Russia’s deputy foreign minister told state media Thursday that it is highly likely Abu Bakr al-Baghdadi, the ISIS leader, was killed in a Russian airstrike near Raqqa, Syria, on May 28.
Oleg Syromolotov told Sputnik the “information is now verified through various channels.” The remarks are similar to those made June 16 by the Russian Defense Ministry, which said Baghdadi was among more than 300 ISIS militants, including mid-level field commanders, who were killed as a result of Russian airstrikes near Raqqa, the city that serves as the terrorist group’s de-facto capital.
As I wrote at the time:
Baghdadi has been reported dead several times previously, but Russia has rarely made such claims since its military involvement in the Syrian civil war began in September 2015. The report, which was published in Sputnik, the state-run news service, would be a devastating blow to the group that has steadily lost ground in Iraq and Syria in recent years—pushed back by U.S.-led airstrikes, as well as ground offensives by Iraqi, Kurdish, Shia, and other forces in the region. Russia’s involvement in Syria has also hurt the group, which still provides potent reminders of its ability to carry out deadly attacks in Western cities.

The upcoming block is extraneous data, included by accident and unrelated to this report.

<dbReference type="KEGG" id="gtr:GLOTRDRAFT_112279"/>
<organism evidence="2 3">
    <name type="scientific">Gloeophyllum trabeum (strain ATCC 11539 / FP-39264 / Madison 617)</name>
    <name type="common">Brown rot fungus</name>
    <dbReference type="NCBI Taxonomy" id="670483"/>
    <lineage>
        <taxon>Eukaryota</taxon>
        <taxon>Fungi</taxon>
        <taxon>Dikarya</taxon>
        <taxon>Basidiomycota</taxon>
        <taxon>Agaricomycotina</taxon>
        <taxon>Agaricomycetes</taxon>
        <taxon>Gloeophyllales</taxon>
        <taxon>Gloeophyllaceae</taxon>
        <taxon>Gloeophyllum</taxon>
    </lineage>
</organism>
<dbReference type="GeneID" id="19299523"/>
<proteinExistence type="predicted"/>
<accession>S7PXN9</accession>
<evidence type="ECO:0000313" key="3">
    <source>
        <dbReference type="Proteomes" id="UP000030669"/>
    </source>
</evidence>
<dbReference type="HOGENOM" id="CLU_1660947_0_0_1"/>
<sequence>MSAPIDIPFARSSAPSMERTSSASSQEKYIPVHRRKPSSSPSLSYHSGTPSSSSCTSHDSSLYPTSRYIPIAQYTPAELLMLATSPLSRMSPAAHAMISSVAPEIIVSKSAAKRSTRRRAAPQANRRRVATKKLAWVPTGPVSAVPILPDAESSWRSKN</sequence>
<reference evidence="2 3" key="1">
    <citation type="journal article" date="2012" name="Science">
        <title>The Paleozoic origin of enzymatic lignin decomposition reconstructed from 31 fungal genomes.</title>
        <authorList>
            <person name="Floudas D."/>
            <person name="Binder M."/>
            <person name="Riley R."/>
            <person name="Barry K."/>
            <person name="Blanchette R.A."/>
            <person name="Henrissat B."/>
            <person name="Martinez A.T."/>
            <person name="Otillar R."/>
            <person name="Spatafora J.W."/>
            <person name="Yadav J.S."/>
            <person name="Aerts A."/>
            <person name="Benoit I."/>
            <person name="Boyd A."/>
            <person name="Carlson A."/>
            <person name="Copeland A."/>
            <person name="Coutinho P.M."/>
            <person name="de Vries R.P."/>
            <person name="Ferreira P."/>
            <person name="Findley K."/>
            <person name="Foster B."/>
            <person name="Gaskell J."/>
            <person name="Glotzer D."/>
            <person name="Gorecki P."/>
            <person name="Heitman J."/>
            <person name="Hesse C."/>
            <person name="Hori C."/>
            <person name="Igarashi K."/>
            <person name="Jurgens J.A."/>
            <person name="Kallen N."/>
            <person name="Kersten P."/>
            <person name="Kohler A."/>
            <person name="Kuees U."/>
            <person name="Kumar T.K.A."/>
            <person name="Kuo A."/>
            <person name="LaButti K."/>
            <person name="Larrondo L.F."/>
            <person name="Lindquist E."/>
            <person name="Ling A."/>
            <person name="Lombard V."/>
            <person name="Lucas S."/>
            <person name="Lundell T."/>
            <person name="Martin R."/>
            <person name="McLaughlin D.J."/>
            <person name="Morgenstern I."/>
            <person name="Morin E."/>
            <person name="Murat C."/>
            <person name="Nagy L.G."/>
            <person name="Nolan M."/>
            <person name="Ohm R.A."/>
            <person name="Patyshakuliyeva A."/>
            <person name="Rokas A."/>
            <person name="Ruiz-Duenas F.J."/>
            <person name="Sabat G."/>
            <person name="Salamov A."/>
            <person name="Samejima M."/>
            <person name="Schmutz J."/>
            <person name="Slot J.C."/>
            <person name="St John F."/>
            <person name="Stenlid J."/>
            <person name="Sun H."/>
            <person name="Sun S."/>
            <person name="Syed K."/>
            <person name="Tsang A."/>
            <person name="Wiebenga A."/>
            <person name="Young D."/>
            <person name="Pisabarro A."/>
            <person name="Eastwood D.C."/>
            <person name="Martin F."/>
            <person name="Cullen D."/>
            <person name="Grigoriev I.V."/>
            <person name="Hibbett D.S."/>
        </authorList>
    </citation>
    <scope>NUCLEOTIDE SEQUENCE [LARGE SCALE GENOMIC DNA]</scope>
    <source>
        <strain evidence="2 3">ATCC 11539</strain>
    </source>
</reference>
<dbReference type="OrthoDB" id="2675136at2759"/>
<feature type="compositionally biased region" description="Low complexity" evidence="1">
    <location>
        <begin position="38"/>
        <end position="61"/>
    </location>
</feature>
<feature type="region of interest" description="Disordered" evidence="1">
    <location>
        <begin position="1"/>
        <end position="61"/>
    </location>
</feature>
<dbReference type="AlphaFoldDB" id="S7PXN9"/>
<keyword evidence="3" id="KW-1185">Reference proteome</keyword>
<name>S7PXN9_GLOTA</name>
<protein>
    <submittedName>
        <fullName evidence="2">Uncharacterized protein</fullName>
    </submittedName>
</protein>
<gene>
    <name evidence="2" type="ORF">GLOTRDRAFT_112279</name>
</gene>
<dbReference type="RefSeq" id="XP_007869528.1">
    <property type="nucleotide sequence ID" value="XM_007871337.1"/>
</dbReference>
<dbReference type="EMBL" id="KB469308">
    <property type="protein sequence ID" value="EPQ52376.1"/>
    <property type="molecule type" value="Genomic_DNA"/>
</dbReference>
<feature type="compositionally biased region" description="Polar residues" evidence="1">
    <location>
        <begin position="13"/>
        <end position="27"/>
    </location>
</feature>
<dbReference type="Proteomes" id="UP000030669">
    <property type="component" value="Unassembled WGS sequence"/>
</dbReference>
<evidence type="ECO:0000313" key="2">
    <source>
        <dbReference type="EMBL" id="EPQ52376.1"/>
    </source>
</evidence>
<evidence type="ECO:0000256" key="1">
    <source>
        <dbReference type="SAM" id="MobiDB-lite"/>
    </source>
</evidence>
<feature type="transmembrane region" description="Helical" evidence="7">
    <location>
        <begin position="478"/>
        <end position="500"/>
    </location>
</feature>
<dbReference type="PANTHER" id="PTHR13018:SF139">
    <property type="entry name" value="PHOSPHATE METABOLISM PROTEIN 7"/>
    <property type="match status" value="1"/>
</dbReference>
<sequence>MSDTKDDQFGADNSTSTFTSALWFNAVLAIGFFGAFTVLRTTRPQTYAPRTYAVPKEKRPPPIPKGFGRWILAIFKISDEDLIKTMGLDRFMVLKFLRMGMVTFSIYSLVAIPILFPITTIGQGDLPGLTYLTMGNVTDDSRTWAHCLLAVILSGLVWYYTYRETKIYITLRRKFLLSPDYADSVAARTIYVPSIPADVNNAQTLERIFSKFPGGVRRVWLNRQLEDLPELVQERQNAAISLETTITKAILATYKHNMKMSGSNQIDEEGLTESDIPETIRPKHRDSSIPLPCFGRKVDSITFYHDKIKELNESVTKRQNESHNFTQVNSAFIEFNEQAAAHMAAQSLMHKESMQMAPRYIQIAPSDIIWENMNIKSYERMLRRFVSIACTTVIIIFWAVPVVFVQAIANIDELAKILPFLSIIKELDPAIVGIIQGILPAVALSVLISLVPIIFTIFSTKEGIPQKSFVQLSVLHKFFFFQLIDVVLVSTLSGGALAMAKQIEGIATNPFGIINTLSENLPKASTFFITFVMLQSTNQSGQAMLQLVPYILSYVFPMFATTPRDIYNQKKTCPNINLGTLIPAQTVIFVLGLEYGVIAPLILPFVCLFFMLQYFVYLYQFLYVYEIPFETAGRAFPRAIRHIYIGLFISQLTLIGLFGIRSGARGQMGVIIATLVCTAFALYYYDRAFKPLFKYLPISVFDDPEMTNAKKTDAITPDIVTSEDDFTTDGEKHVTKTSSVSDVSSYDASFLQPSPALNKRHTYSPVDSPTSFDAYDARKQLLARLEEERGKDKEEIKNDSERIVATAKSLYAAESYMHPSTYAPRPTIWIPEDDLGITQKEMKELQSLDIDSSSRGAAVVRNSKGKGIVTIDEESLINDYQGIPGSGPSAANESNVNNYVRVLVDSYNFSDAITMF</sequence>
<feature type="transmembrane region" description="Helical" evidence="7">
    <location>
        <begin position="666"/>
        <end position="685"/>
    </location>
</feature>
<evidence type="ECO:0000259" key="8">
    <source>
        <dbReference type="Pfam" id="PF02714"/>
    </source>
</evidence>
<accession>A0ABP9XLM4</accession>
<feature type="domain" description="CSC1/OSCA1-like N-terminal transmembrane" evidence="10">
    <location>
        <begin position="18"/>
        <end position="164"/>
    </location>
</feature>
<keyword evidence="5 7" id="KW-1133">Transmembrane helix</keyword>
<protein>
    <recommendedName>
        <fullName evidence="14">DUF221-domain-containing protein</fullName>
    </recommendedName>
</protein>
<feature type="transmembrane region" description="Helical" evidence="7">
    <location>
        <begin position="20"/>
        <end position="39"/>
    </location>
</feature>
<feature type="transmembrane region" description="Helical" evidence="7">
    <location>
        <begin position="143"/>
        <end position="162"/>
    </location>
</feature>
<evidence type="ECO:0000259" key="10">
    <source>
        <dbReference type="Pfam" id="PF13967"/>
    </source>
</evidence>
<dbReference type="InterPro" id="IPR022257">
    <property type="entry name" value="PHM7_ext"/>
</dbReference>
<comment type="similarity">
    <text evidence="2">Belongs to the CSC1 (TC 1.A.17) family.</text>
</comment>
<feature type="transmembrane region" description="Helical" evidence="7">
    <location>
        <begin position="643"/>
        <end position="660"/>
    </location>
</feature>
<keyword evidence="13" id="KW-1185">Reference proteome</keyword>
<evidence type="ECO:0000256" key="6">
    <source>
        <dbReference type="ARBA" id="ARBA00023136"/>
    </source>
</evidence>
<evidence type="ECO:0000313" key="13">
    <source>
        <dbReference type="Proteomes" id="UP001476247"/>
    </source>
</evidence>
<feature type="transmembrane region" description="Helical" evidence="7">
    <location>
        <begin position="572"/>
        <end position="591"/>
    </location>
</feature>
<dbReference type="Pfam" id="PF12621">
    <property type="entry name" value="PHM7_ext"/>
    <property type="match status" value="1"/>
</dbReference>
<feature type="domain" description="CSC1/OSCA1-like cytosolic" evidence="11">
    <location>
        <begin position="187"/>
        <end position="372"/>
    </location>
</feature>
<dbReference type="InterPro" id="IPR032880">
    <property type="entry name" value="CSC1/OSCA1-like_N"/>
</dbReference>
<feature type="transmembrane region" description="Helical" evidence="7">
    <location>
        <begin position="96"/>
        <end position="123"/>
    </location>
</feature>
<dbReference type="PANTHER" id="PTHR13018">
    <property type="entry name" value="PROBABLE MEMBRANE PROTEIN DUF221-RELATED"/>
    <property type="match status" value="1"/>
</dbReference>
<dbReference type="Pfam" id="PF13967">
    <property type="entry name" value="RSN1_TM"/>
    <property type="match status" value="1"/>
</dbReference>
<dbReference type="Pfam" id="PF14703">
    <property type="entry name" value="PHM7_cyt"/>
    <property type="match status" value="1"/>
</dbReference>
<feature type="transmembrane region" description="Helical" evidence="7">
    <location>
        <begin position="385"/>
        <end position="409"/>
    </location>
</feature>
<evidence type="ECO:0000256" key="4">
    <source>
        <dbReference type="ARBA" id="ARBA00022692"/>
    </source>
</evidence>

The U.S. and Iraq were skeptical of the Russian claims. Last week U.S. Navy Captain Jeff Davis, a Pentagon spokesman, said, “We have no information to corroborate those reports.” Reuters cited a senior Trump administration official as saying a number of claims in the Russian reports—including the number of people reported dead—gave the U.S. pause.
“A strike of that size and that claim that would have happened that long ago without any knowledge is something that made me curious,” the official told Reuters. An Iraqi military official told the news agency Baghdadi was not believed to be in Raqqa in late May when the Russians said their strike occurred.
ISIS has been pushed back in its strongholds in Iraq and Syria by U.S.-backed Iraqi, Kurdish, and allied forces, as well as by Russian-backed Syrian and allied troops. The group retains some ability to strike overseas—though at this point it is unclear if those operations are directed by ISIS or are inspired by it.
The Russian deputy foreign minister’s claim on Thursday came a day after Iraqi forces appeared to close to wresting Mosul, the country’s second-largest city, back from ISIS, which captured it in 2014. Among the non-human casualties of the fighting was the historic Grand Mosque of al-Nuri. Iraqi officials said ISIS destroyed the mosque, from which Baghdadi proclaimed his “caliphate,” but the terrorist group, which has destroyed other places of worship, said U.S. airstrikes had targeted the mosque—a claim the U.S. denies.
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